Stem cell therapy and stroke

100,000 strokes happen in the UK each year – around 1 every 5 minutes[1]
Strokes are the leading cause of disability in the UK[1]
By the age of 75, 1 in 5 women and 1 in 6 men will have a stroke[1]
Around two thirds of stroke survivors leave hospital with some form of disability.[1]
In the UK there are around 400 child strokes per year[1]
25% of stroke victims are under the age of 65[2]
The cost of strokes to the NHS is around £3 billion per year[3]

strokes happen
in the UK each year

What is a stroke?

A stroke occurs when the brain’s blood supply is interrupted. Usually this is caused by a clot in a blood vessel supplying blood to part of the brain (ischaemic stroke). Strokes can also be caused by a blood vessel bursting and bleeding into the brain (haemorrhagic stroke).

In the UK, ischemic strokes account for 85% of stroke instances. The short- and long-term effects depend on where the stroke occurred in the brain and the size of the region that was harmed. These include weakness in arms and legs, issues with speech, comprehension, reading and writing, issues with swallowing, vision and headaches. These side effects can be deadly in about 1 in 14 stroke patients.

At present there are 1.2 million survivors of stroke in this country, and around two thirds of them leave hospital with some form of disability. It is a serious medical condition that has a lasting impact on the lives of patients and those caring for them.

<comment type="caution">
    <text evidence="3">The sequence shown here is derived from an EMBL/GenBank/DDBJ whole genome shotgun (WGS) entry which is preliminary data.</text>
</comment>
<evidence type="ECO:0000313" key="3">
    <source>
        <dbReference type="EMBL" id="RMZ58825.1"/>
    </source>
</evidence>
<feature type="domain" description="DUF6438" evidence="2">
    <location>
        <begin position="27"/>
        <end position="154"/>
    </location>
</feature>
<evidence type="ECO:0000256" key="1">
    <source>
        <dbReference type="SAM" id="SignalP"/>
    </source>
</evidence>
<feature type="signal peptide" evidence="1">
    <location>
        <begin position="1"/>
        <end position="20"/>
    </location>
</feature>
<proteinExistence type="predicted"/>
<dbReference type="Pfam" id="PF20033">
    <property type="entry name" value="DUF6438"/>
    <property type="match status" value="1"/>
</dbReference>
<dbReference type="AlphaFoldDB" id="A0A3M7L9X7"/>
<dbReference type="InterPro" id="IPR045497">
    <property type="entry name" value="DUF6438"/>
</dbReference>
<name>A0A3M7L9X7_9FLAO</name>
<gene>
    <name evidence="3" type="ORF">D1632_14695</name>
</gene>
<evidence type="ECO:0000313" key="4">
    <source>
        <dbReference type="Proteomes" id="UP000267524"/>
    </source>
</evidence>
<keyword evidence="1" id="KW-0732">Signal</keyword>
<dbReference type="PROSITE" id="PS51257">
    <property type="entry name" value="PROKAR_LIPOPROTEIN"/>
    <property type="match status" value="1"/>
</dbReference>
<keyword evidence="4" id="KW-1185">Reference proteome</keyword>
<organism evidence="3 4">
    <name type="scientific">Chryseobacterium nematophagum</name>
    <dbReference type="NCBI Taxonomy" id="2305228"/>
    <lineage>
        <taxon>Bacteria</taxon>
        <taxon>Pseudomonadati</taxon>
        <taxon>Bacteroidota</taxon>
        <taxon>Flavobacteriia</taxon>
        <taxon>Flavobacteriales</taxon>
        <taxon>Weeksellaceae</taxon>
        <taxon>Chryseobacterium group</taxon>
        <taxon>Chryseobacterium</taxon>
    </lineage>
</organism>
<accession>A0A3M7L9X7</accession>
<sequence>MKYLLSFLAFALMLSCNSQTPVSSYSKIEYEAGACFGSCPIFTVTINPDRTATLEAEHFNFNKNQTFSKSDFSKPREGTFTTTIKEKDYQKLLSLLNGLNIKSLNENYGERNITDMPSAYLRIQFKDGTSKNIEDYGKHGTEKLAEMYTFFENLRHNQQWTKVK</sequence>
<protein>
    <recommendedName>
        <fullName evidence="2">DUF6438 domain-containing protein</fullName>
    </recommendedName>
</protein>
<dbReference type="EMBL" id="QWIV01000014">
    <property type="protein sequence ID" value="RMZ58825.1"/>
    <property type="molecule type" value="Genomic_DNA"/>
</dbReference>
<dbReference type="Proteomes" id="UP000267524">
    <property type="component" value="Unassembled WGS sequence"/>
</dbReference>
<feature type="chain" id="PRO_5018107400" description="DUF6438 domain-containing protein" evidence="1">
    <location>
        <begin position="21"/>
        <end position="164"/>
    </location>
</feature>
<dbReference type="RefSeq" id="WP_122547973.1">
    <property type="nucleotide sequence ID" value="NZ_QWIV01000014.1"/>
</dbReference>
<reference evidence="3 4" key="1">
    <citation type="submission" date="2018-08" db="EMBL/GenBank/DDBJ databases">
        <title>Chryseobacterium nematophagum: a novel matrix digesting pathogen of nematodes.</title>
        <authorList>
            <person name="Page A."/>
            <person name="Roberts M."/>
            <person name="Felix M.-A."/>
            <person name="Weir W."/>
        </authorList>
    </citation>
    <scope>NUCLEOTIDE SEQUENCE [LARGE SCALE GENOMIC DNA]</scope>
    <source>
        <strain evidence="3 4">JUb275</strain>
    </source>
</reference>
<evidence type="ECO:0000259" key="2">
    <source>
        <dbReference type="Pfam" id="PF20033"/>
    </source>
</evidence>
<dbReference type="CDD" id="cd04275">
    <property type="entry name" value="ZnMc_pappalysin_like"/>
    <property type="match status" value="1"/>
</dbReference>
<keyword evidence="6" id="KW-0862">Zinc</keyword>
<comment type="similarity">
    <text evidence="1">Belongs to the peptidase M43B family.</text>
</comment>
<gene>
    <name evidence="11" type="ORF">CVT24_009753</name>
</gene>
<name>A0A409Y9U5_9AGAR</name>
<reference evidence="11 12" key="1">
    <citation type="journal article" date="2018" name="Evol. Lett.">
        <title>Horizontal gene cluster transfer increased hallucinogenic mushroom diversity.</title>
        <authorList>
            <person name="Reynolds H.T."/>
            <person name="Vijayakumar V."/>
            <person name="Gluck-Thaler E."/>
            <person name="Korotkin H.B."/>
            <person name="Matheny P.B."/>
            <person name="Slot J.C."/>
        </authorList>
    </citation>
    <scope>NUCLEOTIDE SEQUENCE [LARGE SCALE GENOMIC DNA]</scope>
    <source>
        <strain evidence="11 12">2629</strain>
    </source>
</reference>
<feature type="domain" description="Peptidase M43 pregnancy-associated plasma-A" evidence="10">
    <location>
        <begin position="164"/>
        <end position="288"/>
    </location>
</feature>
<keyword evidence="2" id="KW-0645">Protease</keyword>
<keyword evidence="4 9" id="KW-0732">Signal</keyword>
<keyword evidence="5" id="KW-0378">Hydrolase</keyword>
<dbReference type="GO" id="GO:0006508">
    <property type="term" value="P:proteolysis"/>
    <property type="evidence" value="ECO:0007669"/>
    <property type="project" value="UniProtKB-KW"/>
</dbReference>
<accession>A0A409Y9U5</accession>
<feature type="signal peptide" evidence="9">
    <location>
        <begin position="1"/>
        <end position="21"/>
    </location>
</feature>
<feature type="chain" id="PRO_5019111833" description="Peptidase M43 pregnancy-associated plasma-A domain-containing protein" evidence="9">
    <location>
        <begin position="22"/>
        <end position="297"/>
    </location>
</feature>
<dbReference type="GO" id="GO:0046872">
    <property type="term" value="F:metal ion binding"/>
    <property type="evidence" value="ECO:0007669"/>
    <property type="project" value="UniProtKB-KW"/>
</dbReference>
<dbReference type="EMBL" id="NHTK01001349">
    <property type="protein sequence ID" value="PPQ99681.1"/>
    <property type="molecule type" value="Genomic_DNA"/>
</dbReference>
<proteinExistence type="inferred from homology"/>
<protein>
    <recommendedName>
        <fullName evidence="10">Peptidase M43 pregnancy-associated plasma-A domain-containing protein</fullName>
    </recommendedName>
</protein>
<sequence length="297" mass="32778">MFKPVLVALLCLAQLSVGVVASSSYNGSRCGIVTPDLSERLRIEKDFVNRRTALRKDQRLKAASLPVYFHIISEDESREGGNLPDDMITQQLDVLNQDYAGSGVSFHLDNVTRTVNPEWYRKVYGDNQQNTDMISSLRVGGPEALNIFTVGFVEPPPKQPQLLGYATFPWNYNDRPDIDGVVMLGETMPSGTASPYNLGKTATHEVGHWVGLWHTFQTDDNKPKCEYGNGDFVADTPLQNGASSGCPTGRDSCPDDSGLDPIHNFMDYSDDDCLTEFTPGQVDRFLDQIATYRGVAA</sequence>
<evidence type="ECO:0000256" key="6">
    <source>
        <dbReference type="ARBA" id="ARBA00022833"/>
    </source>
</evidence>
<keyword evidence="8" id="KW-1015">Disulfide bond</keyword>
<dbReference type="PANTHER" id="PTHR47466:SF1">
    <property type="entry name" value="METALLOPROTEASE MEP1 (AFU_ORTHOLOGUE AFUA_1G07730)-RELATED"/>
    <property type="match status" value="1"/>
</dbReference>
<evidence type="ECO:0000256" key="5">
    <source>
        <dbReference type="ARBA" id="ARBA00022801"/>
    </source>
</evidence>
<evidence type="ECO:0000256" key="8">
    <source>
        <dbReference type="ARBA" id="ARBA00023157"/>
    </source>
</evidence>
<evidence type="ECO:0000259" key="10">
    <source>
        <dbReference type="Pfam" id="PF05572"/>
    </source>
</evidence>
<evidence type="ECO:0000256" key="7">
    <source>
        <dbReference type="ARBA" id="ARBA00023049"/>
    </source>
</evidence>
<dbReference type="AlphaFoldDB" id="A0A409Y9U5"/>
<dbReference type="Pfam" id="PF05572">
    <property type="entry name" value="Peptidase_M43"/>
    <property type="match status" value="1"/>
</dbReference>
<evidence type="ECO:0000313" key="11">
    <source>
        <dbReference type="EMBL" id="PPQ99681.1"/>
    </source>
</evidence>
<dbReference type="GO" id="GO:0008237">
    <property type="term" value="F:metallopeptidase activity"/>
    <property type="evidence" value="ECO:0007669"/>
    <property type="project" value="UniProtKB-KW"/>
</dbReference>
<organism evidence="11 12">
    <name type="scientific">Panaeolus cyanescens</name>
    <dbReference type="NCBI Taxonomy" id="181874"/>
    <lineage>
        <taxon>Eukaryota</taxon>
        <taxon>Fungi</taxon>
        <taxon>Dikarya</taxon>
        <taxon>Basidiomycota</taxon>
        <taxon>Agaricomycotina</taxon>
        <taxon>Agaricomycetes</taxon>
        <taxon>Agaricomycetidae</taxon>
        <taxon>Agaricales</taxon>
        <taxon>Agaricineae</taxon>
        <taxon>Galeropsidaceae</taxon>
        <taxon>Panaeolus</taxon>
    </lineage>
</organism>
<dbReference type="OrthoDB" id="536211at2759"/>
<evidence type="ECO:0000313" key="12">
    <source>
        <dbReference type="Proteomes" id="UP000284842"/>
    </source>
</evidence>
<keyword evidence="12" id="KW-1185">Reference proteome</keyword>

Stem cell therapy research

As reported by the BBC[4], researchers have started the process of finding out how stem cell therapy could treat stroke victims and promote recovery. In 2016, 70-year-old Leonard McCourt became one of Britain’s first individuals to be treated with stem cells for a stroke. This clinical trial, known as PISCES II, has now been FDA approved for a phase 3 trial, sadly due to the COVID-19 pandemic, the trial was terminated.[5].

Also in 2016, physicians at Stanford University in California conducted a breakthrough study into reversing the effects of stroke[6].

Professor Gary Steinberg or Stanford University commented:
“Patients improved by several standard measures, and their improvement was not only statistically significant, but clinically meaningful. Their ability to move around has recovered visibly. That’s unprecedented…This could revolutionise our concept of what happens after not only stroke, but traumatic brain injury and even neurodegenerative disorders.”

While researchers agree with the potential in this sector, more studies are still being performed to investigate the complete potential of stem cell therapy for stroke patients.

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